Fofana brings her characters to life through their idiosyncratic speech patterns. Auxiliary verbs are dropped, words are misspelled, prepositions are jostled around, all to create a sense of vernacular authenticity. “You were being clicked on the 99 cent trash cans by the Israelites with tin foil over their heads still screaming God is black,” says 14D’s Mimi. Grammar is an instrument that Fofana plays by ear, with great success.
The strongest story is also the longest in the collection. “Mrs. Dallas” centers on 6B’s Verona Dallas, a college paraprofessional who works alongside a new teacher who has a savior complex. Verona sees through him, demonstrating that it’s not necessarily the liberal well-meaning, condescending white man who knows what is best for the community, but rather the people who inhabit the community.
The characters of Antonia Angress’s first novel, MERMAIDS AND MUSES (354 pp., Ballantine, $28), wake up every day and choose chaos. Structurally, the novel is divided into two sections: the first takes place at an art school called Wrynn (a fictional design school in Rhode Island, perhaps); the second takes place in the New York art world.
Chapters alternate between three students and their visiting assistant professor. There’s Louisa, an art student from Louisiana. She does not come from money and her ability to pay school fees is a primary concern. His roommate, Karina, is the precise archetype one would expect in a novel about young artists – she is talented, beautiful, the daughter of wealthy art collectors, recovering from a nervous breakdown. They smoke cigarettes together. There is an erotic tension. Now add a man to the triangle: Preston, the anti-capitalist trust fund art-bro blogger. The result is a tumultuous queer love triangle.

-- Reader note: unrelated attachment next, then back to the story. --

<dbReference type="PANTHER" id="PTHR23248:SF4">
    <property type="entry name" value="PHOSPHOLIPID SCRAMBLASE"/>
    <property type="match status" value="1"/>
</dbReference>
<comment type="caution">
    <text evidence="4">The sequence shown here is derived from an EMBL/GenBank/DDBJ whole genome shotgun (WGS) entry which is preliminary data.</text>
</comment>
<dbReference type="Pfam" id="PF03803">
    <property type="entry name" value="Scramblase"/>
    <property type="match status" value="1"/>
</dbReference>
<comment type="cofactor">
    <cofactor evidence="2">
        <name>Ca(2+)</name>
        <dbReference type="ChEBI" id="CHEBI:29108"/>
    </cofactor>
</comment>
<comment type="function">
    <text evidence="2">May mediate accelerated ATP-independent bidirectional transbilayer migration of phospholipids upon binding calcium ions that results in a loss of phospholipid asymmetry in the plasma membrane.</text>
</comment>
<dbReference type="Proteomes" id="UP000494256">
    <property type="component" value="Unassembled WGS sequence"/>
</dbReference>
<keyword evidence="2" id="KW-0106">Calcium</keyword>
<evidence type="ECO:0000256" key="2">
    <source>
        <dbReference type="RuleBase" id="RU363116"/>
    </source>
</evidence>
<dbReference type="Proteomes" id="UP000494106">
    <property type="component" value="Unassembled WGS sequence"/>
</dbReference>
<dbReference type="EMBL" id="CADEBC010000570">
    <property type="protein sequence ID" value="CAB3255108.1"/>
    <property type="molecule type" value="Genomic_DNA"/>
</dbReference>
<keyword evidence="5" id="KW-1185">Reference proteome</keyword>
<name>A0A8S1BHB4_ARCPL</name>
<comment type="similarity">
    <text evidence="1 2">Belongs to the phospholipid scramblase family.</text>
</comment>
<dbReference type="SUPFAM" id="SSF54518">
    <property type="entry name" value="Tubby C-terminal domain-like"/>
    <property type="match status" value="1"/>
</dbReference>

The novel juggles many questions about what it means to be an artist, the different ways one can or cannot approach the business side of art, and whether or not the endeavor is worth it. In a sense, the novel isn’t about art, but rather about money, power, inheritance, and how we commodify everything (even likes and blog views) in this late phase of capitalism in which we find ourselves. Although the characters, at times, feel pulled from the central cast, Angress’s strength is its ability to craft a gripping plot, allowing readers to watch its messy characters make their way to the finish line.
There’s a moment near the start of the novel where some Wrynn students are throwing a party, painting with Bob Ross on YouTube. It’s half a joke, a kind of posturing. “Look what we have,” says Bob Ross. “Look around you. Beauty is everywhere.” Against the backdrop of an art world where the lines between intention, irony and performance are blurred, this line stands out – of Bob Ross, of all people – reminding artists to remember that beauty surrounds us everywhere, because in “Mermaids & Muses” beauty is for lovers, everything else is about power and money.
Joseph Cassara is the author of “The House of Impossible Beauties” and the George and Judy Marcus Chair in Creative Writing at San Francisco State University.